“Every true street photograph represents a unique occurrence, captured in a moment of time that can never be repeated . You were its witness; and your photo , however ill composed or badly taken , will have intrinsic value of its own .

 

Self- publication is very much  easier today than ever before. John explains

 

“I've used only my own photos to illustrate the various topics. Although restricting the book in this way probably gives it stylistic coherence, it doesn't acknowledge the rich variety of approaches taken by contemporary photographers.”

 

It would be interesting to sit down (with a bottle of wine or a couple of pints of ale) with a dozen images taken by the street photography greats or, indeed, those of contemporary photographers, and discuss our various opinions.

 

Like all good books, Street Photography Is Cool raises plenty of arguments and generates even more discussion. John has done well to publish a work that so clearly puts forward his views as he walks us through his images.

Best of March 2019

Sixteen from London’s streets from March. Let me know your thoughts below.

Click on the image to go LARGE.

Best of February 2019

Sixteen from February out and about on the streets of London and Cambridge.

I would love to hear your comments below.

Click on the image to go LARGE.

Photobooks - what you told me....

So here are the books that you recommended to me on my instagram feed @hueyraw (Some were already highlighted in my previous post so don’t get namechecked again here.)

Click on the image for a link to buy the book online.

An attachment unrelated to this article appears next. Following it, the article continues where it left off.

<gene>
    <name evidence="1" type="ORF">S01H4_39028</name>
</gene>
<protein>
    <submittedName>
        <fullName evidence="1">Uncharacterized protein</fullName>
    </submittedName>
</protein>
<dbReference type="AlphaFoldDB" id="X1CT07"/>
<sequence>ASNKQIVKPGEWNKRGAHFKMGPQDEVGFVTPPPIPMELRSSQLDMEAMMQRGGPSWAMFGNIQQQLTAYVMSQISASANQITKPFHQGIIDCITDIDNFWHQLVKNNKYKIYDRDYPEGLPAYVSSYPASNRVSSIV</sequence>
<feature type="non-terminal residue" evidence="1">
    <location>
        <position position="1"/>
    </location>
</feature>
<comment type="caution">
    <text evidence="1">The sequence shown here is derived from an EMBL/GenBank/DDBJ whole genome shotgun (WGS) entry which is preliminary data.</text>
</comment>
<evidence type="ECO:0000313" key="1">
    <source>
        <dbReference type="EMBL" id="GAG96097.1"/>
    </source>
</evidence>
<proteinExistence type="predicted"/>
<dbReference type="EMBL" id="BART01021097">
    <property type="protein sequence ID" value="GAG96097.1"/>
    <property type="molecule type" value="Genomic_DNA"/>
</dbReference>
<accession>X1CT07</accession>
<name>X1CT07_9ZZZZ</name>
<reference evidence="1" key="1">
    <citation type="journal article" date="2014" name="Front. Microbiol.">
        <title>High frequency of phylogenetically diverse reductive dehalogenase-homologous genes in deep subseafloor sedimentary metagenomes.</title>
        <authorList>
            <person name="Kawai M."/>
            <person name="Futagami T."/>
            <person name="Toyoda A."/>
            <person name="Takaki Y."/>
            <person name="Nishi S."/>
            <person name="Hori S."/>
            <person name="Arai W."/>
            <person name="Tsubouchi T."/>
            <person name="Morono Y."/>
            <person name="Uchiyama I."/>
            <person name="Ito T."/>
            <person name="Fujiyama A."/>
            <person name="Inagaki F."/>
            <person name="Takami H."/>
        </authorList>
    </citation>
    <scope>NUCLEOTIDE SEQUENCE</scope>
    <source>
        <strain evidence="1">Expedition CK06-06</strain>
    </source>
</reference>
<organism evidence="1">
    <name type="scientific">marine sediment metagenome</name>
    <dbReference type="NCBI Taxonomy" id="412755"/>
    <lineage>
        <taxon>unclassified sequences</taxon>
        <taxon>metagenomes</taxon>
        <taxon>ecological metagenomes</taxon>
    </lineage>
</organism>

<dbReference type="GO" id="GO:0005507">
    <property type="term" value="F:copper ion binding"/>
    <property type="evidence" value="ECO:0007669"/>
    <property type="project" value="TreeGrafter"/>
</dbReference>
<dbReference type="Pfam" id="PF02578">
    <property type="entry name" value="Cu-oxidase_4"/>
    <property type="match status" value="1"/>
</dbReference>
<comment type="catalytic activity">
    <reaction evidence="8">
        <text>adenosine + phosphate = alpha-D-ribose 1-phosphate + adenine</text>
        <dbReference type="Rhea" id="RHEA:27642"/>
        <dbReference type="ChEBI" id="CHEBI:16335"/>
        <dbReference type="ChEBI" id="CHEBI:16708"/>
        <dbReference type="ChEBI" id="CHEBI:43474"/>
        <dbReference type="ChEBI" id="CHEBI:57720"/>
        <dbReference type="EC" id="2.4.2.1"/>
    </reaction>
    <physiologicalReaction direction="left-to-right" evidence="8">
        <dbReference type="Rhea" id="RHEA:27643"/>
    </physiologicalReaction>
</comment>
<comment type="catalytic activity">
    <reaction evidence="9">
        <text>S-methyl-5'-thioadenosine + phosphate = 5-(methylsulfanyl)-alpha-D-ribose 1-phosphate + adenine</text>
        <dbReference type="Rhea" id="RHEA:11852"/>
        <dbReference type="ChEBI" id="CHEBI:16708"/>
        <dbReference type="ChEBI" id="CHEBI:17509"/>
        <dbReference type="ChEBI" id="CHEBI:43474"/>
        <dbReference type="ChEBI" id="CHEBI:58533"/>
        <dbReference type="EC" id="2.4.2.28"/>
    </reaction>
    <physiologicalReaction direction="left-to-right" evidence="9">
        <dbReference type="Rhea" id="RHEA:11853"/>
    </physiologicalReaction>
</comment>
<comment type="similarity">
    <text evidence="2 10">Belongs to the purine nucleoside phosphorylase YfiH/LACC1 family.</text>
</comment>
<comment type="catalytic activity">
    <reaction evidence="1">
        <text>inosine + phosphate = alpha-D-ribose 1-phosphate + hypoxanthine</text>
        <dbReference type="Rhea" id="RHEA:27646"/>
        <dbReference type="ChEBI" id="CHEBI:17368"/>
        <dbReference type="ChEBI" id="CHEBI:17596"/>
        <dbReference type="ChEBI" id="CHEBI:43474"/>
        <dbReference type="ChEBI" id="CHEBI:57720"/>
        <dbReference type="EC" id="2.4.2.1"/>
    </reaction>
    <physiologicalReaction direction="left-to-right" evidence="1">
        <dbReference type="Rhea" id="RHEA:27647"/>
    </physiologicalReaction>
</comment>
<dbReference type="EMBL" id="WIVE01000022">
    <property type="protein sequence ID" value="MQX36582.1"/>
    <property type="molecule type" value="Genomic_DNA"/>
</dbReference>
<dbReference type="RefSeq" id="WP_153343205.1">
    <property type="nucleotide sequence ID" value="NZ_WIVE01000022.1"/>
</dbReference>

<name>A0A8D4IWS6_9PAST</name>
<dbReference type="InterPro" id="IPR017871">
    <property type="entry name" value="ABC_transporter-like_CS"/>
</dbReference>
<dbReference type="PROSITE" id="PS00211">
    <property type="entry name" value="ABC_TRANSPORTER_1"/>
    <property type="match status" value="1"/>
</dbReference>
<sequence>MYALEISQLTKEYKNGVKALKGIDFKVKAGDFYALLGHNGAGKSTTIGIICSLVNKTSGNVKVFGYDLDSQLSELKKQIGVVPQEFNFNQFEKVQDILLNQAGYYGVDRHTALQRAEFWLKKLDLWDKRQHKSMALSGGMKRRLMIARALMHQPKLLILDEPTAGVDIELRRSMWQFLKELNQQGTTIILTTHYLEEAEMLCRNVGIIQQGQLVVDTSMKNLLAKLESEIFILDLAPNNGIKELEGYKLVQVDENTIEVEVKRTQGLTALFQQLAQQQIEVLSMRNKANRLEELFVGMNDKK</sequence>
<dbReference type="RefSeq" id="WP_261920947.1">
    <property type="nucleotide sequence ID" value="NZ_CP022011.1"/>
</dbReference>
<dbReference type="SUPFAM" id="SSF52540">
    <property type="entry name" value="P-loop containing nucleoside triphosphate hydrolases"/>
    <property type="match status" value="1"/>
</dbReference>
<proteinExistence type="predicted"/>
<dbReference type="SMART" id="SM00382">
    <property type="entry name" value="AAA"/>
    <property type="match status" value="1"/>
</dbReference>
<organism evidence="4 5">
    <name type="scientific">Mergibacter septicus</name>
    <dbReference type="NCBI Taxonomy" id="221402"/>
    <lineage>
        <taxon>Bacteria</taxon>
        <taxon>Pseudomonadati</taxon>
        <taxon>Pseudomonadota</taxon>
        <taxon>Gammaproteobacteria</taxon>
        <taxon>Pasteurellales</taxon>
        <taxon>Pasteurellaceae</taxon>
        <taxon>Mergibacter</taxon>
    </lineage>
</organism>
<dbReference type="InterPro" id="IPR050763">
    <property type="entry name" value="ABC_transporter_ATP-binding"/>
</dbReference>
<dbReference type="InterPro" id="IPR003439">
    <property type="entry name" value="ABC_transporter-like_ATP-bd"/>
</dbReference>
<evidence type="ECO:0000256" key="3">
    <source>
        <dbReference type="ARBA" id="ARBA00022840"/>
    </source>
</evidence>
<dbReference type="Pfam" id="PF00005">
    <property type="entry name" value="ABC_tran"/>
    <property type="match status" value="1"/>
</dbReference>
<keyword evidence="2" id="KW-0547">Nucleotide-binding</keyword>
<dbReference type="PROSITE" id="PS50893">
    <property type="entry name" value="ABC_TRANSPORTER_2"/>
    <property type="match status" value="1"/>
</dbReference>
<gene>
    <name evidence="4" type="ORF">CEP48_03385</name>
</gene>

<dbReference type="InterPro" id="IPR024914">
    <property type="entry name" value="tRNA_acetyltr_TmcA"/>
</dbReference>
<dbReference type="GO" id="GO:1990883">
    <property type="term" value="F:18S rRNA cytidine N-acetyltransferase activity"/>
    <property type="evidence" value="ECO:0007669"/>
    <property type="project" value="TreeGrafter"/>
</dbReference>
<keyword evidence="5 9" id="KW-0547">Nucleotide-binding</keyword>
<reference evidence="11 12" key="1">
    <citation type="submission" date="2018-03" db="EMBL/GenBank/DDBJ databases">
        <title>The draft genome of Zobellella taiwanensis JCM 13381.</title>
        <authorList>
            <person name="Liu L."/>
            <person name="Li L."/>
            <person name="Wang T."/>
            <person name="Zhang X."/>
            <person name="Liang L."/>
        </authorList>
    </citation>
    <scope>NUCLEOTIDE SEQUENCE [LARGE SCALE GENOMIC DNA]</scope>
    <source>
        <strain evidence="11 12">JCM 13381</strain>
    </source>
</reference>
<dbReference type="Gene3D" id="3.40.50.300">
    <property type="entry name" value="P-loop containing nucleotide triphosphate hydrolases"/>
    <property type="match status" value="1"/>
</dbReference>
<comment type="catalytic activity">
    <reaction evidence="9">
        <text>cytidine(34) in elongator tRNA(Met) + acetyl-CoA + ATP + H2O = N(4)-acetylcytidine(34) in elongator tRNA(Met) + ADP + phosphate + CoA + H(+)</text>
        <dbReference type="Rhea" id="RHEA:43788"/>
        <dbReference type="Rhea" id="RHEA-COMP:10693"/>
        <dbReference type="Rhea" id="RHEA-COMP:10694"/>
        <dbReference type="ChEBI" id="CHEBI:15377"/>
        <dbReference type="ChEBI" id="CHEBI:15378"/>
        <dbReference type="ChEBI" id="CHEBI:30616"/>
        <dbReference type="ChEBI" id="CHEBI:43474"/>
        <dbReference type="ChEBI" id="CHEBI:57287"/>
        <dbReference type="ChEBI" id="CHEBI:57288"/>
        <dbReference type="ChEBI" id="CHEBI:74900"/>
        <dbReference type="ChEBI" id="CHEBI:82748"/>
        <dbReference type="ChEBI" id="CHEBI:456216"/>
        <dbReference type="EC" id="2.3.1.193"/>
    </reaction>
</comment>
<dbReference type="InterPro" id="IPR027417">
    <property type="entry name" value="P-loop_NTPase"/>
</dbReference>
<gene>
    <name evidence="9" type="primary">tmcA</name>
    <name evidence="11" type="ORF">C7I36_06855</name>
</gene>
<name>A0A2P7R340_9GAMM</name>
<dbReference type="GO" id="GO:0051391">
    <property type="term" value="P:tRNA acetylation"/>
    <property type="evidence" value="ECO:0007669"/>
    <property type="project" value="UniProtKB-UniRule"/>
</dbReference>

Some of them aren’t so easy to get hold of. Anyone willing to republish some Fan Ho?

Thanks to the instagram crowd and especially @setex @daniel75009 @nico_street_ @nadiagrayphoto @bassabas @mikael_grs @friedaknips @menasambiasi @fabiennehanotaux @is_it_on_the_trolley @ashsmithone @gav__robinson @lucas.savoie

Paris

Robert Doisneau

Hong Kong Yesterday

Fan Ho

Subway

Bruce Davidson

Camera in Love

Ed van der Elsken

East/West

Harry Gruyaert

Genesis

Sebastiao Salgado

In England

Don McCullin

It’s All Good

Boogie

Illuminance

Rinko Kawauchi

Memories of a Dog

Daido Moriyama

Street Photography Now

by Sophie Howarth and Stephen McLaren

Magnum Contact Sheets

Kristen Lubben

Photobooks - a personal list

Everyone loves a list.

The desert island game is one I will willingly play from time to time - especially with music. Although choosing only ten tracks or pieces from a lifetime of passionate listening often seems as futile as it is impossible - moods shift, needs change and new things come along. The same applies to photo books. A new one is almost automatically elevated to favourite status and, if it’s not, then the purchase is always slightly tinged with regret.

So, which would you take? No fixed limit to the number of books but let's assume that your travel is not in some kind of mobile-library(!) so that there is some implied limit.

I started by imagining a top ten. I then asked my instagram followers for their favourites. This brought me a few familiar ones and some new books that I look forward to discovering. It also threw up the question of which books qualify - I had been thinking about books by one photographer. However, there were some really strong mentions of books about photography and some collections too 


This first blog is going to focus on books by single photographers, leaving space for compilations (for want of a better word) and guides in future blogs.